Tesla CEO Elon Musk has urged miners to produce more nickel, a key ingredient for EV batteries, and warned the current cost of batteries remained a big hurdle to his company's growth.
"Tesla will give you a giant contract for a long period of time if you mine nickel efficiently and in an environmentally sensitive way," Musk said on a post-earnings call, according to Reuters.
The report noted nickel makes batteries energy dense so cars can run further on a single charge while Tesla needs the metal more than ever as it looks to boost production of trucks and solar projects that use a lot of nickel.
Musk's call for greater nickel mining came even as prices for battery materials wallow around rock bottom, Reuters said.
However, traders and analysts told the news agency the volume Tesla would need was unlikely to make a compelling business case for miners to invest in increased production, nor were they likely to boost prices in the medium term.
Tesla currently sources nickel cobalt manganese (NCM) batteries from LG Chem and nickel-cobalt-aluminium (NCA) batteries from Panasonic.
These companies indirectly buy nickel from mining companies in a long auto supply chain, according to Reuters, adding Tesla doesn't disclose nickel miners in its supply chain.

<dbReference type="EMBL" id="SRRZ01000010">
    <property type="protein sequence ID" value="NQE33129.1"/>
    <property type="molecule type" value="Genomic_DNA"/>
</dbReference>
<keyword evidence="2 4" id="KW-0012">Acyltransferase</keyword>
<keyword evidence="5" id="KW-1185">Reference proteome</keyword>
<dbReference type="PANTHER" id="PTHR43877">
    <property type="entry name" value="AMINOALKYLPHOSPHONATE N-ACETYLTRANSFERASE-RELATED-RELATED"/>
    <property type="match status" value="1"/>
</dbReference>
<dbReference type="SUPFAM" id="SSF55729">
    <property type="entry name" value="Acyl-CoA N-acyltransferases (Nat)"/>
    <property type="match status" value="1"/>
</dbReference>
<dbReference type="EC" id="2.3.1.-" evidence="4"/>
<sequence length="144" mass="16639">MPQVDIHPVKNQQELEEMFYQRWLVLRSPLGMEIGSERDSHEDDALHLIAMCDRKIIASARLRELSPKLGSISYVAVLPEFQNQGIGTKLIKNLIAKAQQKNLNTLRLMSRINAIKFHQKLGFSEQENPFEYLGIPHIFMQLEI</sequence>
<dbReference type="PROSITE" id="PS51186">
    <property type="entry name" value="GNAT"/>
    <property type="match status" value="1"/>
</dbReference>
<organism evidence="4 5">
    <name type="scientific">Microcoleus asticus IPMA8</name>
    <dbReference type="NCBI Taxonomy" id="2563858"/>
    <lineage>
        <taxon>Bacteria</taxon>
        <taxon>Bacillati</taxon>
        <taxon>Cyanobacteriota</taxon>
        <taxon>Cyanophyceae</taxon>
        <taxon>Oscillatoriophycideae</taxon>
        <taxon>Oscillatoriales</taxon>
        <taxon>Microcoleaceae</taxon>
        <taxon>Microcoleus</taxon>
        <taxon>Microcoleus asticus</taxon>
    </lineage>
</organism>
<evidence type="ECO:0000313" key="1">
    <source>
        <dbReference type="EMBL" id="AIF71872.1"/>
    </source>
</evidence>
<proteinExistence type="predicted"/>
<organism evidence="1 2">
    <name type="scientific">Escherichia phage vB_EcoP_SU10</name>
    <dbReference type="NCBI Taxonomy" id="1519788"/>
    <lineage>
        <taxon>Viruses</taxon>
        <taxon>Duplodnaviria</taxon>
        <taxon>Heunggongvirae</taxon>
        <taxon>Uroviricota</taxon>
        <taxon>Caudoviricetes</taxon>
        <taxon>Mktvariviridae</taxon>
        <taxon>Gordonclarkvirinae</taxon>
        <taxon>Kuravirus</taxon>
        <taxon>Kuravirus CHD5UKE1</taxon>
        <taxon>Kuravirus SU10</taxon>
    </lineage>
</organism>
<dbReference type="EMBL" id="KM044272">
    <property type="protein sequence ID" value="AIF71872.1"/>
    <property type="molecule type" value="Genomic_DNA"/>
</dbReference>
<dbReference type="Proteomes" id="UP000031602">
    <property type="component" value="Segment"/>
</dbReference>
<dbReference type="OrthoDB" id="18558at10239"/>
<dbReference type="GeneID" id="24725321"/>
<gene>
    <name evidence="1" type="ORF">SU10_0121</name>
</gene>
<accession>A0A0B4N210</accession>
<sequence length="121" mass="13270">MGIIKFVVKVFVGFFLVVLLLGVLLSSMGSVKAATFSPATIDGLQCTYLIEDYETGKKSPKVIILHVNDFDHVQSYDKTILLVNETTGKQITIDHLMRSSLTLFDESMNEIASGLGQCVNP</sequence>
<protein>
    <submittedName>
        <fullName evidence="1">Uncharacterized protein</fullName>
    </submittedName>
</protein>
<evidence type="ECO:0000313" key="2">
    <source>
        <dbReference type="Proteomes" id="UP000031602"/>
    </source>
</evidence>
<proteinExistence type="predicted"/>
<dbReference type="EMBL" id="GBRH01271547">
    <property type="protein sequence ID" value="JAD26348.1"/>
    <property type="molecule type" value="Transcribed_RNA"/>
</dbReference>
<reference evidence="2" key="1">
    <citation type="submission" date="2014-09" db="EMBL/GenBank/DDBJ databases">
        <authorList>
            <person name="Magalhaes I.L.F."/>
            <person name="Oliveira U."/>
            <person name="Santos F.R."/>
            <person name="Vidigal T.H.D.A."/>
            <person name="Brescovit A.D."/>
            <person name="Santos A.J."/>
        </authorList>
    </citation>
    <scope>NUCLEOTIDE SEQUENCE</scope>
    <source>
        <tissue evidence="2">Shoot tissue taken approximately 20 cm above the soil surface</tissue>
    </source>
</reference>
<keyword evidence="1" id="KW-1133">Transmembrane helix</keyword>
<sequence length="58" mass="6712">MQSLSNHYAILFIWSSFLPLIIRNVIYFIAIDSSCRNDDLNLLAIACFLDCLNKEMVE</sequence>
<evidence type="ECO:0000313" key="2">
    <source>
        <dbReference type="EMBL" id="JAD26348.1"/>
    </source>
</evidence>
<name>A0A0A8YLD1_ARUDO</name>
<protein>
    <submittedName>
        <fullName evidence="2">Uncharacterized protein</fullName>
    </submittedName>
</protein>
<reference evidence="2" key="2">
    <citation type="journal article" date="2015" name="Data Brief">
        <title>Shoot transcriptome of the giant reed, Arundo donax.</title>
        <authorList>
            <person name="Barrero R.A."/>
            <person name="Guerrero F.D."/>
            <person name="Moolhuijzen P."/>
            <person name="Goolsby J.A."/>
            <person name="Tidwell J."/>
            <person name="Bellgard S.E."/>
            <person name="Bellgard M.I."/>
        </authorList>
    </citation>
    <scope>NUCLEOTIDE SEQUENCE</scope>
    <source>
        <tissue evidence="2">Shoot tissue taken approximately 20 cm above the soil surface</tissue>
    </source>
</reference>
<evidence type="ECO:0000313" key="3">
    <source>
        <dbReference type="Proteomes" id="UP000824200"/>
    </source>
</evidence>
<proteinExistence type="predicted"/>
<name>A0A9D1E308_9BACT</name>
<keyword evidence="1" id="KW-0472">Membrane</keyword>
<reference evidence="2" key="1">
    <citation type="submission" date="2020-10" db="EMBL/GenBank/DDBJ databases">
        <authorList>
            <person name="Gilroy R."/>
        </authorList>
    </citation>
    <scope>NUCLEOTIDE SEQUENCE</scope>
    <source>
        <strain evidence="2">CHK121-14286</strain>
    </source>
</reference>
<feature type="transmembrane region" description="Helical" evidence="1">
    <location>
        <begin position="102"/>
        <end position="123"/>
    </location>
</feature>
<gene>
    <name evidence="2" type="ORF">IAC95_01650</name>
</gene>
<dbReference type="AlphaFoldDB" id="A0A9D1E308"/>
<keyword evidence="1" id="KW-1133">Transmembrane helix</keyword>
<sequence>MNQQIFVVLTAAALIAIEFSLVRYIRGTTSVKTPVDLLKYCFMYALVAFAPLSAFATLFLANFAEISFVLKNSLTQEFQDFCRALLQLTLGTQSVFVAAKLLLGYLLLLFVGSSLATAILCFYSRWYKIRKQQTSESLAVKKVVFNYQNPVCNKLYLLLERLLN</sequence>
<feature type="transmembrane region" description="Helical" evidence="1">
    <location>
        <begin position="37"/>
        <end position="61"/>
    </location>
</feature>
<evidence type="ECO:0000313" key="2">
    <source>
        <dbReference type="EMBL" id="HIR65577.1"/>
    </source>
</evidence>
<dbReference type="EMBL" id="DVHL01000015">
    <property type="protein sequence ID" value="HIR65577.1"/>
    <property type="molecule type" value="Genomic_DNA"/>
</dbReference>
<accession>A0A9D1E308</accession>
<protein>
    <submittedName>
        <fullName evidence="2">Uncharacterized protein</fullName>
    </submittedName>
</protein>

Given Tesla's focus on sustainability, the company is likely to prefer to buy from miners of higher grade nickel sulphide which requires less power to process than laterite ore, Lachlan Shaw of National Australia Bank, told the news agency.
Brazil's Vale, which operates in Canada using some hydropower, Russia's Norilsk Nickel and BHP Group operations in Western Australia are the three key suppliers.
"Vale is in the box seat," Shaw added.
EVs are expected to be the quickest growth market for nickel miners, Reuters said.
Nickel consumption in EV battery materials is expected to soar 64% between 2019 and 2025, research firm Wood Mackensie told the news agency, although it added that satisfying this demand could be challenging for an industry that has been slow to add capacity in a timely and cost effective manner.
"He needs nickel so he hopes nickel prices will go lower and lower," a China based trader told Reuters.
"Prices will not be impacted in the short term because the market is in surplus."
Nickel hit a 14-month low of US$10,865 a tonne in March but has since recovered to $13,180, still down by some 30% from five year peaks seen in September. Prices rallied 2.6% partly on Tesla's bullish outlook, a trader told Reuters.
"The real limitation on Tesla growth is cell production at affordable price. That's the real limit," Musk reportedly said, adding the company would expand its business with Panasonic and CATL and "possibly with others".